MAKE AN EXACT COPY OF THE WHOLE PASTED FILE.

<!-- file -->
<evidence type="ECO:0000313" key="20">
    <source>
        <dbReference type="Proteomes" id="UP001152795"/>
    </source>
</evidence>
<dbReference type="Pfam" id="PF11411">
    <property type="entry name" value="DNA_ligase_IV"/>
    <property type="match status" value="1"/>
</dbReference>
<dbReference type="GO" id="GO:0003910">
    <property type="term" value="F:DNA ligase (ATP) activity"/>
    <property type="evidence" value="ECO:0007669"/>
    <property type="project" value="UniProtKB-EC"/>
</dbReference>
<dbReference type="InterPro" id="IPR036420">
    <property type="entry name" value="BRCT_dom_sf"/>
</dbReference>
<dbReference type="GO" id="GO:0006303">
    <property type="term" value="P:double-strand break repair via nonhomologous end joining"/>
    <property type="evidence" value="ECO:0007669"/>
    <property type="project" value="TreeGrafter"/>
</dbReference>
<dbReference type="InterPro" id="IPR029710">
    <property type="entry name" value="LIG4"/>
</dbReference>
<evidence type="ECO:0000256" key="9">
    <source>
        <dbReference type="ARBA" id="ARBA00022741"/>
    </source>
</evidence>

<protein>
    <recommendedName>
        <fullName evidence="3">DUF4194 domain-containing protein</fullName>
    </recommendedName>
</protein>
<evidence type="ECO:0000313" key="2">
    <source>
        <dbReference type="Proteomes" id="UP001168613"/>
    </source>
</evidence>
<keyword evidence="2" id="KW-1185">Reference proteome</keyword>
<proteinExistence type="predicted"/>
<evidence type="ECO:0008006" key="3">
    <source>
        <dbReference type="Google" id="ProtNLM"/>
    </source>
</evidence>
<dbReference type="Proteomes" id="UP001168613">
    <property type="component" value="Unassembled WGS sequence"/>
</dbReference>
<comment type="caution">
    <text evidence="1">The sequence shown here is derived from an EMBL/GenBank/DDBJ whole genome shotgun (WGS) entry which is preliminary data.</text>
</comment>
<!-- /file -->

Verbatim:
<evidence type="ECO:0000313" key="20">
    <source>
        <dbReference type="Proteomes" id="UP001152795"/>
    </source>
</evidence>
<dbReference type="Pfam" id="PF11411">
    <property type="entry name" value="DNA_ligase_IV"/>
    <property type="match status" value="1"/>
</dbReference>
<dbReference type="GO" id="GO:0003910">
    <property type="term" value="F:DNA ligase (ATP) activity"/>
    <property type="evidence" value="ECO:0007669"/>
    <property type="project" value="UniProtKB-EC"/>
</dbReference>
<dbReference type="InterPro" id="IPR036420">
    <property type="entry name" value="BRCT_dom_sf"/>
</dbReference>
<dbReference type="GO" id="GO:0006303">
    <property type="term" value="P:double-strand break repair via nonhomologous end joining"/>
    <property type="evidence" value="ECO:0007669"/>
    <property type="project" value="TreeGrafter"/>
</dbReference>
<dbReference type="InterPro" id="IPR029710">
    <property type="entry name" value="LIG4"/>
</dbReference>
<evidence type="ECO:0000256" key="9">
    <source>
        <dbReference type="ARBA" id="ARBA00022741"/>
    </source>
</evidence>

<protein>
    <recommendedName>
        <fullName evidence="3">DUF4194 domain-containing protein</fullName>
    </recommendedName>
</protein>
<evidence type="ECO:0000313" key="2">
    <source>
        <dbReference type="Proteomes" id="UP001168613"/>
    </source>
</evidence>
<keyword evidence="2" id="KW-1185">Reference proteome</keyword>
<proteinExistence type="predicted"/>
<evidence type="ECO:0008006" key="3">
    <source>
        <dbReference type="Google" id="ProtNLM"/>
    </source>
</evidence>
<dbReference type="Proteomes" id="UP001168613">
    <property type="component" value="Unassembled WGS sequence"/>
</dbReference>
<comment type="caution">
    <text evidence="1">The sequence shown here is derived from an EMBL/GenBank/DDBJ whole genome shotgun (WGS) entry which is preliminary data.</text>
</comment>